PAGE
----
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I’m Irish, of English parents. I was brought up as one of Jehovah’s Witnesses, but am now an atheist. I remain fascinated by religion, both those similar to the one I left, and those very different, though I am more interested by the cultural context and the way people approach their beliefs than I am in the actual theology. (From this angle, Liberal Christianity and Liberal Islam are quite similar, and Conservative Christianity and Conservative Islam are quite similar.) Because I am interested in the social context and the interaction of religion and society, I often see religion at its worst, when it is trying to impose its rules on others, being intolerant and sometimes frankly bigoted. As an antidote, to remind myself that religious people are not necessarily evil, I hang around slacktivist (whose writings often attempt to answer the question, Why does the religious right tell lies all the time?) and The Slacktiverse (where people of many religious backgrounds have very civilised arguments, often about literature).

I might describe my own views as empirical materialist (see Tim Minchin: “Storm”), and my philosophy is probably secular humanist (see Tim Minchin: “White Wine in the Sun”).


Apr
5
comment Does transcendental meditation conflict with any Christian beliefs?
It's bound to contradict some Christian belief somewhere.
Apr
4
comment Did Jephthah sacrifice his daughter?
@Flimzy. If my memory is right, Hebrew inflects more for aspect than for tense, so translation can be tricky.
Apr
3
comment What is the relationship between the Catholic churches of various countries?
Now what is it I keep saying about theology being far less important than culture in the discussion of religion?
Apr
2
comment Are there Biblical reasons why a Christian should not believe that Global Warming is happening
+1 for your last paragraph.
Mar
29
comment What is the view of Jehovah's Witnesses on John 18:36 “My kingdom is not from this world”?
@vsz. Thanks. I don't agree with it either: I'm an ex-Witness atheist. But it does, taken on its own terms, make sense.
Mar
28
comment What are the reasons for calling oneself a “follower of Jesus” rather than a Christian?
@Narnian. I suspect we're using different definitions and talking past each other. To my mind, you appear to be denying history. You'd probably see things differently. Never mind.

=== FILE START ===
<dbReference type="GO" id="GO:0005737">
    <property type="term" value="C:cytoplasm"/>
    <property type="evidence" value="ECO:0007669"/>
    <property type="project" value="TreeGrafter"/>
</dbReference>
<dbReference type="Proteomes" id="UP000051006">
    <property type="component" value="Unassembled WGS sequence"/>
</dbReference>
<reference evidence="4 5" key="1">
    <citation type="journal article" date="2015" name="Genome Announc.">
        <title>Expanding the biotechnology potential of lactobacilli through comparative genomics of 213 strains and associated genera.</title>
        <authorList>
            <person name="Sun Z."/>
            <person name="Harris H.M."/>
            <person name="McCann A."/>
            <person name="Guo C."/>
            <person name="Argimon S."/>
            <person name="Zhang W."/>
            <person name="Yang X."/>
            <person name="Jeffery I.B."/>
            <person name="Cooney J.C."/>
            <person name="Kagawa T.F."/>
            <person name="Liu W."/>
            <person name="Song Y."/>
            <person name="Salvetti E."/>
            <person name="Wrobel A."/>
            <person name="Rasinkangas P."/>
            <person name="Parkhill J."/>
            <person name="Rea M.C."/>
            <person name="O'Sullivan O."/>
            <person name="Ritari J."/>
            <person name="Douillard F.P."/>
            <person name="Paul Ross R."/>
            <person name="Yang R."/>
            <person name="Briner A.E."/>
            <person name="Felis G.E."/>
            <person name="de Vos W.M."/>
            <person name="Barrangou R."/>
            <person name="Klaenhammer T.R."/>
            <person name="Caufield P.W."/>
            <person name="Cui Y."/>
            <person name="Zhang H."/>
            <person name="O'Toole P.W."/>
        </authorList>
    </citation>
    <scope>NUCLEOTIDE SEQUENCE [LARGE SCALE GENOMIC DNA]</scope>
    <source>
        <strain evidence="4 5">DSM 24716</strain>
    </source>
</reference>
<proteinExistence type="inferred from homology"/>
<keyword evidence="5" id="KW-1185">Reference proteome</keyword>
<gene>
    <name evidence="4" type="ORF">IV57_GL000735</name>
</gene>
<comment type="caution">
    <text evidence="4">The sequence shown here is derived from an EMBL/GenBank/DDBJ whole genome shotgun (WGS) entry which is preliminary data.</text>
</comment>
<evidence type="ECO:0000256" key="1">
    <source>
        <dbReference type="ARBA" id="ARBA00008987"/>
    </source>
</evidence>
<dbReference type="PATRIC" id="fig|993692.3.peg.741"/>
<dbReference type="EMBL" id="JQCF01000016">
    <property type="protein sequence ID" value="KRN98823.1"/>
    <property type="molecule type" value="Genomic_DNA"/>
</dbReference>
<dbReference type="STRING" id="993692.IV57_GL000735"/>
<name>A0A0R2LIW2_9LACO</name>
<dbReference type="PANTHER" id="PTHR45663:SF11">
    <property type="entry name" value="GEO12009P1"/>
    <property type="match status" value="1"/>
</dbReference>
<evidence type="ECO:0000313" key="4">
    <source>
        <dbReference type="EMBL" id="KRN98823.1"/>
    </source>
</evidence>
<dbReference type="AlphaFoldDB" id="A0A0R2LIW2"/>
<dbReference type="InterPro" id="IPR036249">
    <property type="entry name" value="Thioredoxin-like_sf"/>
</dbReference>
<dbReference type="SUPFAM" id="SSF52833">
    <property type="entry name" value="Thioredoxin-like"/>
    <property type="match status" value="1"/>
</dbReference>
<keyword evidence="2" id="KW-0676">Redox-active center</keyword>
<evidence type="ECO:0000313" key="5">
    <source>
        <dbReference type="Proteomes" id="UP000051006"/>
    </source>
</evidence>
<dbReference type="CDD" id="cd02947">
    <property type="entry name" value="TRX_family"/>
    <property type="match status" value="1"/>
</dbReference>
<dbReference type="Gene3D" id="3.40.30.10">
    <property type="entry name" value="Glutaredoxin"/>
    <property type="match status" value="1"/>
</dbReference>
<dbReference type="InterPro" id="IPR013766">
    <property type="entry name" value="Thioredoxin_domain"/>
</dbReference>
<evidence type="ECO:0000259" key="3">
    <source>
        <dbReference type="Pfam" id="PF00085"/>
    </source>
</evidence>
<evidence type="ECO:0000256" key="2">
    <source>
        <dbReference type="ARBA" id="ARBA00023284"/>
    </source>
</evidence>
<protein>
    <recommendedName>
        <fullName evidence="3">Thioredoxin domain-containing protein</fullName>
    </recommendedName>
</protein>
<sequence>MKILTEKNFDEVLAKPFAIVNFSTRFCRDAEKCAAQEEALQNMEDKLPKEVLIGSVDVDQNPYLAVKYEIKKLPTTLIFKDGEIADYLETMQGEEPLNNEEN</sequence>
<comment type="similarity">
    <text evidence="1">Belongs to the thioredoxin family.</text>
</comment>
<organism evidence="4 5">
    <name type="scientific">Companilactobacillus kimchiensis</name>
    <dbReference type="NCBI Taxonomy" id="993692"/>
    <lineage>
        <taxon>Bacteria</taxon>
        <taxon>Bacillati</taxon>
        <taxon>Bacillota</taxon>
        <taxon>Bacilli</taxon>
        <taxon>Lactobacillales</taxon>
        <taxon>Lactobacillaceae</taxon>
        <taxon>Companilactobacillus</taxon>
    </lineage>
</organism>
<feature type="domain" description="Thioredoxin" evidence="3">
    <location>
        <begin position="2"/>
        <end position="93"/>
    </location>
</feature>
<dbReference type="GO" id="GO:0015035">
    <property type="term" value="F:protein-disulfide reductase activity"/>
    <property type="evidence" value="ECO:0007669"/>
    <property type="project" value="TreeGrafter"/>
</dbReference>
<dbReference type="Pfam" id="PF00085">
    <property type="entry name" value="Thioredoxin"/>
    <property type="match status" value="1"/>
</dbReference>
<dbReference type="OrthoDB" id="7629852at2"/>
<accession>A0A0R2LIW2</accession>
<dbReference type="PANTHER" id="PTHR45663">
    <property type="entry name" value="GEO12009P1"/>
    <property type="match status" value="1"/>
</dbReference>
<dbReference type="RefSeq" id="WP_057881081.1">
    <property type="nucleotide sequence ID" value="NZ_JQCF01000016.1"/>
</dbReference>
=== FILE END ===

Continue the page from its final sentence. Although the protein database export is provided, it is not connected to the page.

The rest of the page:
Mar
28
answered What is the view of Jehovah's Witnesses on John 18:36 “My kingdom is not from this world”?
Mar
28
comment What are the reasons for calling oneself a “follower of Jesus” rather than a Christian?
@Narnian. Christianity is not a coherent set of beliefs. It's a cultural construct. And that construct has been, for much of its life, deeply anti-Semitic. Further, any association between Hitler and Darwin is somewhat tenuous, and certainly far more nuanced than you suggest. That the German anti-Semitism derived from Luther (and the general Christian zeitgeist) is a proposition somewhat more supported by the evidence.
Mar
28
comment What are the reasons for calling oneself a “follower of Jesus” rather than a Christian?
@Marc. Well, the anti-Semitism in Germany that Hitler tapped into did have definite Christian origins. (Luther himself was a notorious bigot.)
Mar
23
comment Are Christians socialists because they are commanded to share their wealth?
"Politically, the LDS Church stands neutral." Is that supposed to be some kind of joke? It's a rather sick one, if so. The LDS Chruch has worked very hard against human rights and equality. They're almost as bad as the Catholics.
Mar
20
awarded  Outspoken
Mar
20
comment Is there any Biblical argument against using “cuss words”?
What did you say?
Mar
20
comment Are Jehovah's Witnesses allowed to marry outside the faith?
@Kezzer. That's definitely true. There can be a strong social sanction. And Witness literature is very good at not actually giving orders as such. (Correspondingly, Witnesses become adept at reading between the lines, and interpreting and enforcing the orders which aren't directly there in the text.)
Mar
20
comment Are Jehovah's Witnesses allowed to marry outside the faith?
This answer could probably do with a glossary. Brother and sister are just terms for fellow Witnesses. An unbeliever is any non-Witness. The World is non-believers in general. The new system is the "new world order" after Armageddon.
Mar
20
revised Are Jehovah's Witnesses allowed to marry outside the faith?
Tidied grammar. Made less definite (changed "will" to "may" in some cases).
Mar
20
suggested suggested edit on Are Jehovah's Witnesses allowed to marry outside the faith?
Mar
19
comment Are Many Christians postmodern in their approach to modesty?
Please define the word postmodern. In architecture, it's a clearly defined term. In any other context, it's a bit of a mess.
Mar
16
comment What does the bible say about homosexuality?
@Richard. Actually, the Genesis account does not refer to homosexuality. It refers to gang rape.
Mar
16
comment Do Jehovah's Witnesses use different language for theological reasons?
Now sources have been added. I'll check them as soon as I get the chance.
Mar
16
comment What symbols are unique to the various denominations?
IHS is Latin, isn't it? Jesus Saviour of Men (where L. homo is gender-neutral, but is traditionally translated into E. as man, which used to be gender-neutral but no longer is).